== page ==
According to the invention, the setpoint 36, which is determined by a setpoint generator 50 of the first control device 14 that detects the operating parameters and ambient parameters of the internal combustion engine 12 as a function of input signals 48, and by stored characteristics or performance data, can be transferred as a digital signal preferably by way of a CAN bus, as an analog signal or pulse width signal to the second control device 20. With pulse width modulation, a pulse having variable length is specified with a certain, not necessarily constant frequency. The length of the pulse is assigned to a setpoint 36. For example, a pulse duration of 10 ms is used for a left stop, and a pulse duration of 20 ms is used for a right stop, while intermediate setpoints 36 are interpolated linearly. The failure of a pulse to appear over a certain time limit is interpreted as an error in the control and can serve as failure detection. The valve member 26 can then run in a predetermined, certain position, for example, or simply stand still. The desired position of the valve member 26 can be controlled simply, reliably, and with good resolution using digital control units having only one additional electric line.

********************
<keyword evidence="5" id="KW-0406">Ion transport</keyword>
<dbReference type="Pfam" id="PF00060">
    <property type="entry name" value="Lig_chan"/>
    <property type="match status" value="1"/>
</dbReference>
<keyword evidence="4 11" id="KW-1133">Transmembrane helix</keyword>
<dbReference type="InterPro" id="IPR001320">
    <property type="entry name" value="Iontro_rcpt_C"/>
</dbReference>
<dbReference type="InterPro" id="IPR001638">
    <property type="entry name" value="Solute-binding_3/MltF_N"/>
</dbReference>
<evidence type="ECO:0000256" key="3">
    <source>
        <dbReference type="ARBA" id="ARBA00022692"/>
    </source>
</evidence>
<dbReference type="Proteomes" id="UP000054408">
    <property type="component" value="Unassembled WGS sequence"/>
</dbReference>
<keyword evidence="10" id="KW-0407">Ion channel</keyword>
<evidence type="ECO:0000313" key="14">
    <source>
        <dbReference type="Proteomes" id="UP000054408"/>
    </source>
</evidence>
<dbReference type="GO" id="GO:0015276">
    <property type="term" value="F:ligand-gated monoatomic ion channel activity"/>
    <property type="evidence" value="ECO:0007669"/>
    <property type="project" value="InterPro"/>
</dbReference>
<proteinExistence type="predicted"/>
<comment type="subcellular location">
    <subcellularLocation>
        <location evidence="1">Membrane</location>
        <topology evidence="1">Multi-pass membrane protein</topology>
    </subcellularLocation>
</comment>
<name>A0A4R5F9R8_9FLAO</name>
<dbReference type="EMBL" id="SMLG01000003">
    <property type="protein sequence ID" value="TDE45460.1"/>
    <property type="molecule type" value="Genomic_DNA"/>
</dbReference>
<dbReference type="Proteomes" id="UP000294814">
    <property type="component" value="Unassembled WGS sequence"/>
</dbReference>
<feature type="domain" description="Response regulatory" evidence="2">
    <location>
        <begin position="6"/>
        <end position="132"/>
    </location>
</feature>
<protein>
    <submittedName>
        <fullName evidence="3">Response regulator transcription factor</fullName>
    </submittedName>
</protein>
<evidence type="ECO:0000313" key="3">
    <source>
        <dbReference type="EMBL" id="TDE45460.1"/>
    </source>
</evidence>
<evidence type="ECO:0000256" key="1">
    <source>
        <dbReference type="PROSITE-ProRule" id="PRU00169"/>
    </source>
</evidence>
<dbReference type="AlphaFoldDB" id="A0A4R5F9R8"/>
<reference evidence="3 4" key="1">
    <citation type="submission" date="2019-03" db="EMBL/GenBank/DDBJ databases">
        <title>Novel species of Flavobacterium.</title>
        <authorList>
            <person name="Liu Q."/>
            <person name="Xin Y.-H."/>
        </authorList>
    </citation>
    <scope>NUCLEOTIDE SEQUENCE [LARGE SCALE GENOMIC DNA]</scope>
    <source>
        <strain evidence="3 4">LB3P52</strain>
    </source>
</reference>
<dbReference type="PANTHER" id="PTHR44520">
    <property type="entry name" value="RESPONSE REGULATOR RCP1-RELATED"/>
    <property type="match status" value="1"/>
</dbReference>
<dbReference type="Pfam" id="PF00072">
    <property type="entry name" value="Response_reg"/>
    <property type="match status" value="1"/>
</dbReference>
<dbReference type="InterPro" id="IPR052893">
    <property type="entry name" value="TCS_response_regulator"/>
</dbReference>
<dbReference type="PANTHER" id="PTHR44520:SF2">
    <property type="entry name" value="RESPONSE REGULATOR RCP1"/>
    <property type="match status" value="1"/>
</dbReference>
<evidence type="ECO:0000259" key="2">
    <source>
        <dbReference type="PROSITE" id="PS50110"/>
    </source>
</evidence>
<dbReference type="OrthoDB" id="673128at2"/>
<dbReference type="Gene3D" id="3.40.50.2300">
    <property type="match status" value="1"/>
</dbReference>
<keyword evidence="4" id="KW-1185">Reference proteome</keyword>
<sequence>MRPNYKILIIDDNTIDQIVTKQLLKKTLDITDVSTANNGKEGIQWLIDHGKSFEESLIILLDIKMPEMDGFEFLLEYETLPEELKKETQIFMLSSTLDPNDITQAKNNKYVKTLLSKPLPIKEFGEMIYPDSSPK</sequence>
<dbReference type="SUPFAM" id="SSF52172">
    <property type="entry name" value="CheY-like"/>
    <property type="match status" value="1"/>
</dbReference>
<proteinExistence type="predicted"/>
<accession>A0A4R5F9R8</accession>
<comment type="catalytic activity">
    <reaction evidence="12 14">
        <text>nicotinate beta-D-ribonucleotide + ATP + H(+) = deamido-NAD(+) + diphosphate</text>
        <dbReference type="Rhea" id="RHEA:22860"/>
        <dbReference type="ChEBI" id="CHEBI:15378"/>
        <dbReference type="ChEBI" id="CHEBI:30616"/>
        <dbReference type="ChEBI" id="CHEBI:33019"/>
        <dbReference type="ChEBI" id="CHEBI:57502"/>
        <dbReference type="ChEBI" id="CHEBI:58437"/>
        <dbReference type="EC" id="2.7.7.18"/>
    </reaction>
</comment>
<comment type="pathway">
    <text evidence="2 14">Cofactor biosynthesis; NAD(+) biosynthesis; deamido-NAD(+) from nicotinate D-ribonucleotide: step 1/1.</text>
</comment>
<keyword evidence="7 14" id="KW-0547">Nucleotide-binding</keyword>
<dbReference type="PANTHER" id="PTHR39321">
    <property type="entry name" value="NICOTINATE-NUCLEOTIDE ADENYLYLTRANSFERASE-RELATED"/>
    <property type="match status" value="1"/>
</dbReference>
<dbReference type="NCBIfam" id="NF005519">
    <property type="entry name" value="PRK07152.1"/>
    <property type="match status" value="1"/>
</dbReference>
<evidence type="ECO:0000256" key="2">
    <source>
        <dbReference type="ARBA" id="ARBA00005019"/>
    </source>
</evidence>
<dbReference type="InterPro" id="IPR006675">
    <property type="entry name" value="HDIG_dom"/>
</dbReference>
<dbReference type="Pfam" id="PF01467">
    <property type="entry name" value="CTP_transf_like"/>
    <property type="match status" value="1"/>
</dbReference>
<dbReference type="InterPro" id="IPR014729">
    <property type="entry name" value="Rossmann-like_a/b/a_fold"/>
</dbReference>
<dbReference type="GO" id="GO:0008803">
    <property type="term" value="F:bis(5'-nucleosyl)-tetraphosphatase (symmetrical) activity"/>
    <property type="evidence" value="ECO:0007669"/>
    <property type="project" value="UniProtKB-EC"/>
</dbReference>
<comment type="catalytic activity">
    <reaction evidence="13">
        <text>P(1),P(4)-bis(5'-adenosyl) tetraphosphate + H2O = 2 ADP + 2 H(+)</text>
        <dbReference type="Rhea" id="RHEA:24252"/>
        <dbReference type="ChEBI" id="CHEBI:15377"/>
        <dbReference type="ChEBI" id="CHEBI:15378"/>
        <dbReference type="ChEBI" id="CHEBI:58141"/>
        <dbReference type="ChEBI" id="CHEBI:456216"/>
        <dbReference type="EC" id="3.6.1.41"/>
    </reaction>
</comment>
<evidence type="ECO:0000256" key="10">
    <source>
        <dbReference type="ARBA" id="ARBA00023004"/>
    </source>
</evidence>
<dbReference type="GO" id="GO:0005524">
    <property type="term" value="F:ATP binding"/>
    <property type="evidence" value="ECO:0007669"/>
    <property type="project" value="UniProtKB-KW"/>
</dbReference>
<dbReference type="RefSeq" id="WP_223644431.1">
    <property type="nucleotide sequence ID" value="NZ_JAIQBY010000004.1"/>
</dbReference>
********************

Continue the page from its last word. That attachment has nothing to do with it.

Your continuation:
Various variants are suited as position measuring device 24. For example, the actual value 38 can be determined by way of a generally common, inductive, capacitive, or magnetic displacement measurement. Likewise, the actual value 38 can be determined by measuring the light intensity of a light beam 62 in that an aperture partially separates the light beam 62 between a light source 60 and a sensor 64 depending on the position of the valve member 26. To this end, the aperture 66, which can be designed as a slotted disk or an eccentric disk, is connected with a drive element 68 of the valve member 26. Moreover, a rotary potentiometer, which, coupled with a drive element 58 of the valve member 26, can be used as position measuring device 24 and indicate the actual value 38.